They took this experience to the UN economic forum and they had a whole bunch of political leaders go through this experience and then vote on the refugee policies for Syrian refugees. You had a massive shift because it wasn't like numbers on a page, it was someone that they had sat with and connected with in a personal way.
I also think mental health is going to be really interesting. There are things around people living with autism, and how you can look at the sensory stimuli that they are exposed to and find ways to help them feel more comfortable in public spaces. With mental health as well, the more connected we've become, the more depressed and anxious we also become. So how do we strike a balance in a way where I could be in my office, and then I could put on a headset and go out into the rainforest and just fully relax and switch off for 15 minutes? I feel like these types of technologies will really translate into more well being on an individual level.
That's VR. On the AR side I really feel like it's definitely going to transform the way people do their jobs, because you'll have more meaningful information at your fingertips that you'll be able access in real time. One example is the factory worker of the future, let's say they have to find out what the temperature is on one of the pumps. Typically, what they'd have to do is find the pump, find the sensor on the pump, find the number on the sensor, go back to the office, look it up on the dashboard. Instead, you could be in the pump station, pull up your phone and it recognizes the pump, then it visualizes in real time the information. So that kind of bridge is instant and can help people directly connect and make those more informed decisions, smarter and faster.
What do you think these kinds of experiences will look like in 10 years?
What we're really keen to see now is how it will be integrated more strategically into organizations, and into the way we live as individuals. A good example, and one of the coolest things I've seen in AR is called Google Lens, and the way that works is you use your camera and you'll point it at an object and it will go, "oh thats a pot plant or thats a chair, here's a similar pot plant, here's a similar chair." In the future, maybe we're wearing smart glasses and we're able to tap into information that's almost seamless in the background, so you might just look at the plant and go "what plant is that" and then it's instantly giving you the information without you really having to do anything or open anything. It would just be seamless.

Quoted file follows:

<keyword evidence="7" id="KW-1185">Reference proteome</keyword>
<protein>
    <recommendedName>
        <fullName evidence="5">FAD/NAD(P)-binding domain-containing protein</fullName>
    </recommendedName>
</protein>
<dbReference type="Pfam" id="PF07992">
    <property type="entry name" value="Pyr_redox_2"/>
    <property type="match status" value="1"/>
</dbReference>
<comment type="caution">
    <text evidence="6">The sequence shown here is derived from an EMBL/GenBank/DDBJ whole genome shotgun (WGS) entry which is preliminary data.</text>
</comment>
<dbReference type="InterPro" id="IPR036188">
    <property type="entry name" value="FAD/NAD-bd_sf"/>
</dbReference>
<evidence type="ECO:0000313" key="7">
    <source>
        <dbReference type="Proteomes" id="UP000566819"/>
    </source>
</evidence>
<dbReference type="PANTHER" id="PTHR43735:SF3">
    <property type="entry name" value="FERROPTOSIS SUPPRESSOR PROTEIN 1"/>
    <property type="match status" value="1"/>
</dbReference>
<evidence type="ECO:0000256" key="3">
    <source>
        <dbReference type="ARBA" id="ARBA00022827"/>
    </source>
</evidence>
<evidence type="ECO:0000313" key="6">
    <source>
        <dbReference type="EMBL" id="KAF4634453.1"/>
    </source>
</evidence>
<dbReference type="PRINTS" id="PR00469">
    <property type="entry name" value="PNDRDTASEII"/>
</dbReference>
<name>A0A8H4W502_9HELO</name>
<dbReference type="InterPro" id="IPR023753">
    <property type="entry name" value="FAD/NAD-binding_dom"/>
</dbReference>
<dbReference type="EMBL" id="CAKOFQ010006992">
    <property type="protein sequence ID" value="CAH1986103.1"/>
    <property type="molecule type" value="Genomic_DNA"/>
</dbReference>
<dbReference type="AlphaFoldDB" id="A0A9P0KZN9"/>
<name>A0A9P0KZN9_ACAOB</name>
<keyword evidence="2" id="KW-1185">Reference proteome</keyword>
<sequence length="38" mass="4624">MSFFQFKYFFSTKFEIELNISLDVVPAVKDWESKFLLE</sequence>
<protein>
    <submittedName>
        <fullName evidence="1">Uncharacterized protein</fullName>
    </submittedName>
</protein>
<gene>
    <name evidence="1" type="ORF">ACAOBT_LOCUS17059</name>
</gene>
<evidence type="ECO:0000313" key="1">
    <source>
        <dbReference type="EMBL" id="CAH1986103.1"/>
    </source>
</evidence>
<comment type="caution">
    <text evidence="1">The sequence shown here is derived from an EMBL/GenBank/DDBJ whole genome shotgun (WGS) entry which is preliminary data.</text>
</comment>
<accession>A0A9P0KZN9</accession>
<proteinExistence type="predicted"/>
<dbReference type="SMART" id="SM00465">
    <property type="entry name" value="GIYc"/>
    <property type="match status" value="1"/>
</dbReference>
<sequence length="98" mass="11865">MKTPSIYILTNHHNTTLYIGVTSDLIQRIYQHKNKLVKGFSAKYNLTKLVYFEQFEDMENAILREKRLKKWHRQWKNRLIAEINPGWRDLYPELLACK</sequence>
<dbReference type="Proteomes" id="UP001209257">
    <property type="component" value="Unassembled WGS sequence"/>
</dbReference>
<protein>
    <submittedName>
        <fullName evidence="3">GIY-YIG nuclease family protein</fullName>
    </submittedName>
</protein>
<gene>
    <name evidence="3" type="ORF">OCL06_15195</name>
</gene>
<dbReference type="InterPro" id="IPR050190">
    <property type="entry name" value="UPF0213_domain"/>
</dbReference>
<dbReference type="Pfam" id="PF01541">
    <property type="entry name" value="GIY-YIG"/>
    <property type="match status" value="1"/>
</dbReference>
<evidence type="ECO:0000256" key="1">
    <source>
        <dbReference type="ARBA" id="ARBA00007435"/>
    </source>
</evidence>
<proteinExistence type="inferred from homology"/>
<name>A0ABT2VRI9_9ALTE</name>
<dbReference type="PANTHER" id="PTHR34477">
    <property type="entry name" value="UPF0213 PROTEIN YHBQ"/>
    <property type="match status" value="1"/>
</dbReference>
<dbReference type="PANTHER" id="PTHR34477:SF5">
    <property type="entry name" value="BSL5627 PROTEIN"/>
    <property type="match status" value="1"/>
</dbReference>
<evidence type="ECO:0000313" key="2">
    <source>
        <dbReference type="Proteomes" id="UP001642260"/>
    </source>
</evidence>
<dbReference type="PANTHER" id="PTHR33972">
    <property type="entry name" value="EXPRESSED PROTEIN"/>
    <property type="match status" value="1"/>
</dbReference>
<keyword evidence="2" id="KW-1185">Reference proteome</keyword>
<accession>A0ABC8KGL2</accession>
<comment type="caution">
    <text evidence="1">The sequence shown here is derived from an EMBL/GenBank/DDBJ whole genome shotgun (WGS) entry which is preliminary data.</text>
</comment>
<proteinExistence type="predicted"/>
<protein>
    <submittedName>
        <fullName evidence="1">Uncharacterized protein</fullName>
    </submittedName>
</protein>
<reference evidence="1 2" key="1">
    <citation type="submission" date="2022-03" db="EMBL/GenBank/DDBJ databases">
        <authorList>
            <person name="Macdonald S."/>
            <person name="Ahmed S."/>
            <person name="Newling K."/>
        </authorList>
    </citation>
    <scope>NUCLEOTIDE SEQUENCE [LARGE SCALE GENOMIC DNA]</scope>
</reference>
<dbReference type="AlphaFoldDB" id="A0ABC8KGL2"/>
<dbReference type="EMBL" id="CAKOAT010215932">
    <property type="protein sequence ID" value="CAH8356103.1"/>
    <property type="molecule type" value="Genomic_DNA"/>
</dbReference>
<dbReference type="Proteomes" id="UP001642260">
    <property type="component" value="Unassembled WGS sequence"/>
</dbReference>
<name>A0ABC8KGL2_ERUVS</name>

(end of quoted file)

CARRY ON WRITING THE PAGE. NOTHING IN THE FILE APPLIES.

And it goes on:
I'd also like to think a lot of that friction in how technology is integrated within social settings is going to be removed and its actually going to be in the background rather than in the foreground. You've seen things like Google Glass and everyone assumed that it was mixed reality, like smart glasses. It was effectively a little screen in your top periphery that was like a hands-free display, whereas mixed reality by today's definition is embedded within the space and around you.
So you're literally seeing holograms and you drop something on the table and you knock it off and it's going to respond to the space around you, so we're going to shift. Right now you've got Amazon, Intel, Google, Microsoft and Apple, they're all working on smart glasses. It's going to be bigger and more game-changing than smartphones. I believe in 10 years we'll have these seamless handsfree heads up displays and the content, we'll be able to filter and personalize it in a way so that it's not going to be exploited. We're going to have complete control over the type of content that we want to interact with.
And then really, I just hope that it is going to help us connect. It's going to help us do our jobs more efficiently, we'll have more time to actually engage with people and think about the future of work. You might be able to chime into a factory and then help someone virtually rather than physically having to be there. In summary, it's going to shift from novelty into the mainstream utility phase as it democratizes.
More information: Phoria